Suriname: Boosting women participation in Parliament district by district
Women participation in politics in the Suriname has been traditionally low. However, following UNDP’s year-long work with the Parliament to increase the number of women in decision-making positions, the number of female MPs has jumped from 9.8 percent in 2010 to 33 percent following the May 2015 elections—an historic achievement.
The strategy was two-pronged. On the one hand the Parliament and UNDP focused on educating the general public on the need to involve more women in high-level decision-making. On the other hand the partners strengthened women leaders’ capacity—including through training and mentoring—to promote female politicians.
“Now, nearly one year after the start of the programme, with elections held in May 2015 and the Government sworn in in August, the programme is hailed as a success,” said Dr. Jennifer Geerlings-Simon, Speaker of Parliament, now in her second consecutive term.
- The number of women MPs jumped from less than 10 percent in 2010 to 33 percent in 2015
- 17 women trained
- 100 women indirectly benefitted from mentoring and training
- The project funding is US$150,000 from UNDP
With support from UNDP and the national Parliament a total of 17 female politicians from different political parties were trained and equipped to mount public campaigns. Each of the women, in turn, served as a mentor to three to five other women, who lobbied for a place on the list of selectees for the various political parties contesting the national elections. Five of the 17 women who took part in the UNDP’s initiative got placed on the ballots and ultimately three of them were elected.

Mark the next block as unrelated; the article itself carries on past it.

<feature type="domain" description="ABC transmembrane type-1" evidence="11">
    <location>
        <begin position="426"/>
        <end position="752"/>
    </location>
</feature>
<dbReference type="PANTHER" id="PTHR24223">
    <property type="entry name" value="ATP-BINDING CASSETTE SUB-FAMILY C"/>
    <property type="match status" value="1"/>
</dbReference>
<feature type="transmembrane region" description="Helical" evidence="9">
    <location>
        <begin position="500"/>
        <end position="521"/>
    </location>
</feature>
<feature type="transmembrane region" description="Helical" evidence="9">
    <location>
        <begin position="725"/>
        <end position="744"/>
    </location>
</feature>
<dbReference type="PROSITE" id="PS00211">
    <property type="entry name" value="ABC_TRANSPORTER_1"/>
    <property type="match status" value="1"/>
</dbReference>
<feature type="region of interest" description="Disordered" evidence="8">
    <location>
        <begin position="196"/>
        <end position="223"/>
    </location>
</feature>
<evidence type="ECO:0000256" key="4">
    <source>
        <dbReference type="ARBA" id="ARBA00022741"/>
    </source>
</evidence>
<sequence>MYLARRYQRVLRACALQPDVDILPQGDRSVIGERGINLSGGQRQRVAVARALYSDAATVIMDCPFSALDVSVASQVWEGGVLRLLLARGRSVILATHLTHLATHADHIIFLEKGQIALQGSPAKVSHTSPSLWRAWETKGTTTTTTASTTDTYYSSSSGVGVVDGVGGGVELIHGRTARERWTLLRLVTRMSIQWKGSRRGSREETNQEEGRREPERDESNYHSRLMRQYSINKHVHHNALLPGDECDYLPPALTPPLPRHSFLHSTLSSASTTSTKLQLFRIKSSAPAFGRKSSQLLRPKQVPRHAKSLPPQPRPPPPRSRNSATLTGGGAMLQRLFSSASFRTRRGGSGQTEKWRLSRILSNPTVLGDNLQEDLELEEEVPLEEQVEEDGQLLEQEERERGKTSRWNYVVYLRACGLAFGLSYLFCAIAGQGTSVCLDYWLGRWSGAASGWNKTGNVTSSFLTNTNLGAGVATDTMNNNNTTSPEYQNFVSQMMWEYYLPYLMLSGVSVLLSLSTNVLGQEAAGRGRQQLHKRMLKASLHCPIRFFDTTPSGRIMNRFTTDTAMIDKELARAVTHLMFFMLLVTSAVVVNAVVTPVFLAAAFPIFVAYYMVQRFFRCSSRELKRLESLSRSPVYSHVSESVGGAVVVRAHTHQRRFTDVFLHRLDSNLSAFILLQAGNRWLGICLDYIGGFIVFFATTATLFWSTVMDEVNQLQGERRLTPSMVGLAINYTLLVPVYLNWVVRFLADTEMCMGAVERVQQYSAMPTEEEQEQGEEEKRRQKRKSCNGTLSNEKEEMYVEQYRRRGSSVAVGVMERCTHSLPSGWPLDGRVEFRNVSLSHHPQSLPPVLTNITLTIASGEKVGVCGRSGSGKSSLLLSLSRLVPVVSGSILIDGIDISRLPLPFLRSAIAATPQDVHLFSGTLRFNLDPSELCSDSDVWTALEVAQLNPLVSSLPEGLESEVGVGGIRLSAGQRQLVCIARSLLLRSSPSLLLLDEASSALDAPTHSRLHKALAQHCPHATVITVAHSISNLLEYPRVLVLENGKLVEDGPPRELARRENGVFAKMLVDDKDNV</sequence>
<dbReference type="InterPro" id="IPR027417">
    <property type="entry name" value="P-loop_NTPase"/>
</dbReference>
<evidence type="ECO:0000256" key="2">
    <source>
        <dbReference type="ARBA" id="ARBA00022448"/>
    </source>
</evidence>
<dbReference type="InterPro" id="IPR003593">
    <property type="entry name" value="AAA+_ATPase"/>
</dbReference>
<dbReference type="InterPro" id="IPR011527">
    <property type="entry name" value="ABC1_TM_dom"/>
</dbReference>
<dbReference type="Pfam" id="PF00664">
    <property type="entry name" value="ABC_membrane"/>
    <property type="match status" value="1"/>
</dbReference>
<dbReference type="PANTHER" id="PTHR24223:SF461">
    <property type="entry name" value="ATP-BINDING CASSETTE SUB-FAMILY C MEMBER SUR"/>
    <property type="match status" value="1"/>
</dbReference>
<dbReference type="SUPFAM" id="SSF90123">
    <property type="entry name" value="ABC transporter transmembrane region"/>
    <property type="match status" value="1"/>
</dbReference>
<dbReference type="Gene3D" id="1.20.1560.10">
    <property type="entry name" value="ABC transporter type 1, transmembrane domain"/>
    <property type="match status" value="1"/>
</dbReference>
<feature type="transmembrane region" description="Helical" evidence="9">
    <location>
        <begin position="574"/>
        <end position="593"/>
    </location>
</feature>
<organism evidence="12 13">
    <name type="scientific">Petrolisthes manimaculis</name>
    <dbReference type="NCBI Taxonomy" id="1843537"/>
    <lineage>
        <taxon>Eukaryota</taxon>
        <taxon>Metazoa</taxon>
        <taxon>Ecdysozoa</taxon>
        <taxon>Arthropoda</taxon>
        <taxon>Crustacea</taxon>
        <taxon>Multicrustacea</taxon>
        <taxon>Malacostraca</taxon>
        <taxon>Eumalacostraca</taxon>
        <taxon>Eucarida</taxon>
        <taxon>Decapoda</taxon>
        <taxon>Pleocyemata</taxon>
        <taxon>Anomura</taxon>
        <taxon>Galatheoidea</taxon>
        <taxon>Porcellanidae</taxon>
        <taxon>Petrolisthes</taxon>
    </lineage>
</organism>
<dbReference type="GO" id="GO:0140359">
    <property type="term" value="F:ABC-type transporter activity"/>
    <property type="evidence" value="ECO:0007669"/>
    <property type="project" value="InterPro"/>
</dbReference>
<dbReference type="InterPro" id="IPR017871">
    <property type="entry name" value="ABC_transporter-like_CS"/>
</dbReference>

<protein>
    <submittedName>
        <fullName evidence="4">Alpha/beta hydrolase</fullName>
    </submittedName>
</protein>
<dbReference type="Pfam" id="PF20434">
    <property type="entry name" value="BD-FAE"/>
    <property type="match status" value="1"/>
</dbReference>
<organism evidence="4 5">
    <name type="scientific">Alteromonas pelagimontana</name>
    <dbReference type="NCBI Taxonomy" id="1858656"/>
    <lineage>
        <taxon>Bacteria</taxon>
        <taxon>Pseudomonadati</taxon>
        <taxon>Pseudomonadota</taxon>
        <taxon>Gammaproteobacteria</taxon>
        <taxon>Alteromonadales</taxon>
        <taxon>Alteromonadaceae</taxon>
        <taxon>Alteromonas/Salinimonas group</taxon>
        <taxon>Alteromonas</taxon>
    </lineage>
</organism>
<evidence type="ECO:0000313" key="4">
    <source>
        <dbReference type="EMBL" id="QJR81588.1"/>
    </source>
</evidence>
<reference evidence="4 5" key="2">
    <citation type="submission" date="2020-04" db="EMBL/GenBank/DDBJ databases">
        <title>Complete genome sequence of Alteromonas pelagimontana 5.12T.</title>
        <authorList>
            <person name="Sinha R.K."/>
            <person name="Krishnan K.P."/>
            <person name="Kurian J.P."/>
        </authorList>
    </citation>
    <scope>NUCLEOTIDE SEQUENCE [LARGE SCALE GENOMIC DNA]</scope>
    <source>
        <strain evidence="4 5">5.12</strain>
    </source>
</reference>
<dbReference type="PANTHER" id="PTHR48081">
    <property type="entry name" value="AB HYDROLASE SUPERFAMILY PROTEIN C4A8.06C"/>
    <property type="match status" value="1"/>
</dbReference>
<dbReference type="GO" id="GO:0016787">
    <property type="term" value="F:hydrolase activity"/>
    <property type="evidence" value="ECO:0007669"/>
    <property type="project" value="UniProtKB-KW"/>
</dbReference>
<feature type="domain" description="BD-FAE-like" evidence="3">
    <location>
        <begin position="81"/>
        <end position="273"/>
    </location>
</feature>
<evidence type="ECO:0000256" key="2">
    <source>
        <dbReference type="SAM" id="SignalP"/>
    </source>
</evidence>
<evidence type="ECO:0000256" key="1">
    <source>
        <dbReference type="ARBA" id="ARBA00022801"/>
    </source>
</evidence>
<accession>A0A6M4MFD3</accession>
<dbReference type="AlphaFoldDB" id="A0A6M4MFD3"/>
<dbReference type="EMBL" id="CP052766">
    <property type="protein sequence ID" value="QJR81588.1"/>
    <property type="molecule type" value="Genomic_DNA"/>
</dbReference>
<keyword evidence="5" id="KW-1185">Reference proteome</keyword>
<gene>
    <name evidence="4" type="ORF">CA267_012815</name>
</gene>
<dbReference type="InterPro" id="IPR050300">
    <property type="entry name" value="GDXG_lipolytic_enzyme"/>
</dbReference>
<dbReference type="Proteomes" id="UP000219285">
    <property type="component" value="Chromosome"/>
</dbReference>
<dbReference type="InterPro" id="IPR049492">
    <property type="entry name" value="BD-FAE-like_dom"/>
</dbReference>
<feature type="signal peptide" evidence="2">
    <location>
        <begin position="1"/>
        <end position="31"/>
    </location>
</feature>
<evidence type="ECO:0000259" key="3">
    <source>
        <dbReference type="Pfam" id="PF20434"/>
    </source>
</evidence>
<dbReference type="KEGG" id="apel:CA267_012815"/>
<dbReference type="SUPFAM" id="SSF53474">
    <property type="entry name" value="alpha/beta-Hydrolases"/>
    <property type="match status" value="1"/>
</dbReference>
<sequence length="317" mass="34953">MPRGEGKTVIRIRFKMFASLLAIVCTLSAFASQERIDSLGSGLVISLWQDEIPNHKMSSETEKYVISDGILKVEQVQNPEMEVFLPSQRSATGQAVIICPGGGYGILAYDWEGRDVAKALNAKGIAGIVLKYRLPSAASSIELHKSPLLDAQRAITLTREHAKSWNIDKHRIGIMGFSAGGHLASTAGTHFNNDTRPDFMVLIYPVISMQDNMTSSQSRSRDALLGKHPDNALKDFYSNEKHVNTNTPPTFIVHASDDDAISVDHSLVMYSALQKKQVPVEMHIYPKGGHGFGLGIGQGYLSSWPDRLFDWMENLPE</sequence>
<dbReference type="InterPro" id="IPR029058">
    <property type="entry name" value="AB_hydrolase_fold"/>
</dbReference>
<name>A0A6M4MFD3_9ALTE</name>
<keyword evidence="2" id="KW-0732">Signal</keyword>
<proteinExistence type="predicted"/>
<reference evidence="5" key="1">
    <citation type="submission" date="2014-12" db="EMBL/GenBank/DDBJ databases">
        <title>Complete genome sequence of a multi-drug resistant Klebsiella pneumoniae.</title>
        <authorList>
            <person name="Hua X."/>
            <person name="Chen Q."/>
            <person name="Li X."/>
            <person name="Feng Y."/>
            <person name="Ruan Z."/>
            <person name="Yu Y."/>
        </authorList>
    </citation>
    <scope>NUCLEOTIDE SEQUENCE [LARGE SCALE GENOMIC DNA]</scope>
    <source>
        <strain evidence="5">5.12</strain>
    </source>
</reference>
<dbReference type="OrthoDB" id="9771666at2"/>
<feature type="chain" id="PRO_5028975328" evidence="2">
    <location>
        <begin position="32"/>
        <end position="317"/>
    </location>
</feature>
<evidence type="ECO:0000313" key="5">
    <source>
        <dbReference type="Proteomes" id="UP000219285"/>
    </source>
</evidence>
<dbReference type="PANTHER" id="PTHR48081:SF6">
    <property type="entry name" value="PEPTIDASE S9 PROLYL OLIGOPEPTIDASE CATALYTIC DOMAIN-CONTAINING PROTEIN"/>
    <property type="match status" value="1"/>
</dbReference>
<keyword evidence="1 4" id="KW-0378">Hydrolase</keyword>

The Embassy of the Netherlands and local NGOs also supported a nationwide UNDP-backed campaign in Dutch, the official language in Suriname, titled Ook Zij (She Too), placing all female candidates on a billboard, irrespective of their political affiliation. The campaign called upon the public to vote for women. For the first time in history, in every district, women won seats.
“I can see my own personal growth. I am not nervous to speak in public and am confident enough to take initiatives,” said Mynairfa Joekoe, one of the programme participants. “I will certainly make the point within my political party that we need to seriously work on the representation of women on the main political stage.”
“Major change will take time. The political playing field in Suriname is currently a game run by men and changing this will mean broadening the Parliament/UNDP partnership to a national initiative with involvement of civil society, public and private sector aimed at stimulating the involvement of women and men equally,” said Meriam Hubard, Programme Analyst for UNDP in Suriname. “Our work has only just begun.”